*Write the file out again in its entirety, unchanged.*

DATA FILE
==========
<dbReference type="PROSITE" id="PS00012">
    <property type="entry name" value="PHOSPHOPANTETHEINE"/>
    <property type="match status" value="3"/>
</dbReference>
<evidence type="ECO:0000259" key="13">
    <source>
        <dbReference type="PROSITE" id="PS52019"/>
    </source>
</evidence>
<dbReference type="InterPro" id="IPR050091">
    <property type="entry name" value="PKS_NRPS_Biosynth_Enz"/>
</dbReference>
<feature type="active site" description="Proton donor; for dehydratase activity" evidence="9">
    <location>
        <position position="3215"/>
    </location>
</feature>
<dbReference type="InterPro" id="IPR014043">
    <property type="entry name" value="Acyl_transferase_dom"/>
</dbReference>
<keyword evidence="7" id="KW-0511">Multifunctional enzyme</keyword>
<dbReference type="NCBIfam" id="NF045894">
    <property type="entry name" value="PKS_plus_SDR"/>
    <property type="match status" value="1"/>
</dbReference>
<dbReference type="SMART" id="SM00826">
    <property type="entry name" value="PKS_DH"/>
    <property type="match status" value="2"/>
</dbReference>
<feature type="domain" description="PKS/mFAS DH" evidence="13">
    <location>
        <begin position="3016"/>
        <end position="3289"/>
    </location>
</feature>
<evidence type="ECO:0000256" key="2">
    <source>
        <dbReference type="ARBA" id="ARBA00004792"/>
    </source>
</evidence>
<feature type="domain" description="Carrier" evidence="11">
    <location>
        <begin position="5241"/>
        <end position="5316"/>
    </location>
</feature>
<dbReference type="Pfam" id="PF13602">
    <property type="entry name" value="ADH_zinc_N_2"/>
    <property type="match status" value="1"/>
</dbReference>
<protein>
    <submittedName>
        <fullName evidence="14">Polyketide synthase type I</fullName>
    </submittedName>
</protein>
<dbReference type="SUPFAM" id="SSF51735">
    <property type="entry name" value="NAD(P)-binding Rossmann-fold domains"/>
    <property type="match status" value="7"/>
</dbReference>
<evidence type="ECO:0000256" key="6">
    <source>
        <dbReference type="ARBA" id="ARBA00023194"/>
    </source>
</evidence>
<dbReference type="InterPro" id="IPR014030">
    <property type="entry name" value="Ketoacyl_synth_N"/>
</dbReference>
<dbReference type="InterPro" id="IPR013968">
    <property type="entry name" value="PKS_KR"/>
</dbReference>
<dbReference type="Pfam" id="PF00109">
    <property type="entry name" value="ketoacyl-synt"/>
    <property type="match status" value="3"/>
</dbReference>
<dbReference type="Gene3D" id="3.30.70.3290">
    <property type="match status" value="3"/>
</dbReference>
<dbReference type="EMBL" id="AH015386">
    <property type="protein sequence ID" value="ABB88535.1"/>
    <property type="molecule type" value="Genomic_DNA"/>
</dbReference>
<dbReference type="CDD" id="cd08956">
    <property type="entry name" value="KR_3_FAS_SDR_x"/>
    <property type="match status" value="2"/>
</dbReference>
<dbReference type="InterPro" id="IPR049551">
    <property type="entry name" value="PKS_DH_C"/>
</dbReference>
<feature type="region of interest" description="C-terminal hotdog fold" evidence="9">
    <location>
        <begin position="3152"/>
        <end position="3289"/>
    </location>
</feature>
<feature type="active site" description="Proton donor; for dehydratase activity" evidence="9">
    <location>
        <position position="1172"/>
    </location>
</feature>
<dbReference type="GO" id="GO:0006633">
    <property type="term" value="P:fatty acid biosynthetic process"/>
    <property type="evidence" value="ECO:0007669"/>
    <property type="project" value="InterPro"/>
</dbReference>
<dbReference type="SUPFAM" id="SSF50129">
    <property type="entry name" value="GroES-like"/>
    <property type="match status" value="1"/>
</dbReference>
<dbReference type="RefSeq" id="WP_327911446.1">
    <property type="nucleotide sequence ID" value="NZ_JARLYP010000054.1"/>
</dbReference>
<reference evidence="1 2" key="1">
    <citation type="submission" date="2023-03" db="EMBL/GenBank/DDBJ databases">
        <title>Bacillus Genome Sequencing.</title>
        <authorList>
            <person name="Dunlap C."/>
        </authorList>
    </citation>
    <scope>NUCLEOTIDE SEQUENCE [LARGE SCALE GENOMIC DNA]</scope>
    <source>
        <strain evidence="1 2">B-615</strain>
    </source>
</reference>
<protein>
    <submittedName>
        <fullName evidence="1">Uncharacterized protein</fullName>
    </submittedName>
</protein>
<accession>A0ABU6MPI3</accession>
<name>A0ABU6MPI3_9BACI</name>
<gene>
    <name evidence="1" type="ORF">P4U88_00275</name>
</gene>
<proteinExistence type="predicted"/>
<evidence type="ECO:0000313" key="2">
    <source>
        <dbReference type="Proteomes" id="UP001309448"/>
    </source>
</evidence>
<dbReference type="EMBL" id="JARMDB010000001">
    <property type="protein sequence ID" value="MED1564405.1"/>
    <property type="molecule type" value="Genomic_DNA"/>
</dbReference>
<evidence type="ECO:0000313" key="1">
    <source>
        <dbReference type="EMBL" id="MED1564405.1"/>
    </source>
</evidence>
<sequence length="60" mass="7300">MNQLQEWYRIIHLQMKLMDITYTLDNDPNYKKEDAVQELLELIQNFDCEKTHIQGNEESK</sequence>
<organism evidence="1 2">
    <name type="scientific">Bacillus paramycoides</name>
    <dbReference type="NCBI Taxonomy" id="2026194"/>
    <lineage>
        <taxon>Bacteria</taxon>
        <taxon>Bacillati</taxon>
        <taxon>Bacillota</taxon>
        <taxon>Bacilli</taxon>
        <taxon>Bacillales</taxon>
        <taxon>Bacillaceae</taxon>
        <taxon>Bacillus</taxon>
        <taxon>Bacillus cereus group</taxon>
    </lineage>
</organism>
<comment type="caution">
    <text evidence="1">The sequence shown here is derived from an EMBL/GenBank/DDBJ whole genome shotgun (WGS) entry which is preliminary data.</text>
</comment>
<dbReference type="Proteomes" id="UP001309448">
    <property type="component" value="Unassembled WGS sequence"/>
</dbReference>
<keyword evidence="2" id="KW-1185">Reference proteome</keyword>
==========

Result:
<dbReference type="PROSITE" id="PS00012">
    <property type="entry name" value="PHOSPHOPANTETHEINE"/>
    <property type="match status" value="3"/>
</dbReference>
<evidence type="ECO:0000259" key="13">
    <source>
        <dbReference type="PROSITE" id="PS52019"/>
    </source>
</evidence>
<dbReference type="InterPro" id="IPR050091">
    <property type="entry name" value="PKS_NRPS_Biosynth_Enz"/>
</dbReference>
<feature type="active site" description="Proton donor; for dehydratase activity" evidence="9">
    <location>
        <position position="3215"/>
    </location>
</feature>
<dbReference type="InterPro" id="IPR014043">
    <property type="entry name" value="Acyl_transferase_dom"/>
</dbReference>
<keyword evidence="7" id="KW-0511">Multifunctional enzyme</keyword>
<dbReference type="NCBIfam" id="NF045894">
    <property type="entry name" value="PKS_plus_SDR"/>
    <property type="match status" value="1"/>
</dbReference>
<dbReference type="SMART" id="SM00826">
    <property type="entry name" value="PKS_DH"/>
    <property type="match status" value="2"/>
</dbReference>
<feature type="domain" description="PKS/mFAS DH" evidence="13">
    <location>
        <begin position="3016"/>
        <end position="3289"/>
    </location>
</feature>
<evidence type="ECO:0000256" key="2">
    <source>
        <dbReference type="ARBA" id="ARBA00004792"/>
    </source>
</evidence>
<feature type="domain" description="Carrier" evidence="11">
    <location>
        <begin position="5241"/>
        <end position="5316"/>
    </location>
</feature>
<dbReference type="Pfam" id="PF13602">
    <property type="entry name" value="ADH_zinc_N_2"/>
    <property type="match status" value="1"/>
</dbReference>
<protein>
    <submittedName>
        <fullName evidence="14">Polyketide synthase type I</fullName>
    </submittedName>
</protein>
<dbReference type="SUPFAM" id="SSF51735">
    <property type="entry name" value="NAD(P)-binding Rossmann-fold domains"/>
    <property type="match status" value="7"/>
</dbReference>
<evidence type="ECO:0000256" key="6">
    <source>
        <dbReference type="ARBA" id="ARBA00023194"/>
    </source>
</evidence>
<dbReference type="InterPro" id="IPR014030">
    <property type="entry name" value="Ketoacyl_synth_N"/>
</dbReference>
<dbReference type="InterPro" id="IPR013968">
    <property type="entry name" value="PKS_KR"/>
</dbReference>
<dbReference type="Pfam" id="PF00109">
    <property type="entry name" value="ketoacyl-synt"/>
    <property type="match status" value="3"/>
</dbReference>
<dbReference type="Gene3D" id="3.30.70.3290">
    <property type="match status" value="3"/>
</dbReference>
<dbReference type="EMBL" id="AH015386">
    <property type="protein sequence ID" value="ABB88535.1"/>
    <property type="molecule type" value="Genomic_DNA"/>
</dbReference>
<dbReference type="CDD" id="cd08956">
    <property type="entry name" value="KR_3_FAS_SDR_x"/>
    <property type="match status" value="2"/>
</dbReference>
<dbReference type="InterPro" id="IPR049551">
    <property type="entry name" value="PKS_DH_C"/>
</dbReference>
<feature type="region of interest" description="C-terminal hotdog fold" evidence="9">
    <location>
        <begin position="3152"/>
        <end position="3289"/>
    </location>
</feature>
<feature type="active site" description="Proton donor; for dehydratase activity" evidence="9">
    <location>
        <position position="1172"/>
    </location>
</feature>
<dbReference type="GO" id="GO:0006633">
    <property type="term" value="P:fatty acid biosynthetic process"/>
    <property type="evidence" value="ECO:0007669"/>
    <property type="project" value="InterPro"/>
</dbReference>
<dbReference type="SUPFAM" id="SSF50129">
    <property type="entry name" value="GroES-like"/>
    <property type="match status" value="1"/>
</dbReference>
<dbReference type="RefSeq" id="WP_327911446.1">
    <property type="nucleotide sequence ID" value="NZ_JARLYP010000054.1"/>
</dbReference>
<reference evidence="1 2" key="1">
    <citation type="submission" date="2023-03" db="EMBL/GenBank/DDBJ databases">
        <title>Bacillus Genome Sequencing.</title>
        <authorList>
            <person name="Dunlap C."/>
        </authorList>
    </citation>
    <scope>NUCLEOTIDE SEQUENCE [LARGE SCALE GENOMIC DNA]</scope>
    <source>
        <strain evidence="1 2">B-615</strain>
    </source>
</reference>
<protein>
    <submittedName>
        <fullName evidence="1">Uncharacterized protein</fullName>
    </submittedName>
</protein>
<accession>A0ABU6MPI3</accession>
<name>A0ABU6MPI3_9BACI</name>
<gene>
    <name evidence="1" type="ORF">P4U88_00275</name>
</gene>
<proteinExistence type="predicted"/>
<evidence type="ECO:0000313" key="2">
    <source>
        <dbReference type="Proteomes" id="UP001309448"/>
    </source>
</evidence>
<dbReference type="EMBL" id="JARMDB010000001">
    <property type="protein sequence ID" value="MED1564405.1"/>
    <property type="molecule type" value="Genomic_DNA"/>
</dbReference>
<evidence type="ECO:0000313" key="1">
    <source>
        <dbReference type="EMBL" id="MED1564405.1"/>
    </source>
</evidence>
<sequence length="60" mass="7300">MNQLQEWYRIIHLQMKLMDITYTLDNDPNYKKEDAVQELLELIQNFDCEKTHIQGNEESK</sequence>
<organism evidence="1 2">
    <name type="scientific">Bacillus paramycoides</name>
    <dbReference type="NCBI Taxonomy" id="2026194"/>
    <lineage>
        <taxon>Bacteria</taxon>
        <taxon>Bacillati</taxon>
        <taxon>Bacillota</taxon>
        <taxon>Bacilli</taxon>
        <taxon>Bacillales</taxon>
        <taxon>Bacillaceae</taxon>
        <taxon>Bacillus</taxon>
        <taxon>Bacillus cereus group</taxon>
    </lineage>
</organism>
<comment type="caution">
    <text evidence="1">The sequence shown here is derived from an EMBL/GenBank/DDBJ whole genome shotgun (WGS) entry which is preliminary data.</text>
</comment>
<dbReference type="Proteomes" id="UP001309448">
    <property type="component" value="Unassembled WGS sequence"/>
</dbReference>
<keyword evidence="2" id="KW-1185">Reference proteome</keyword>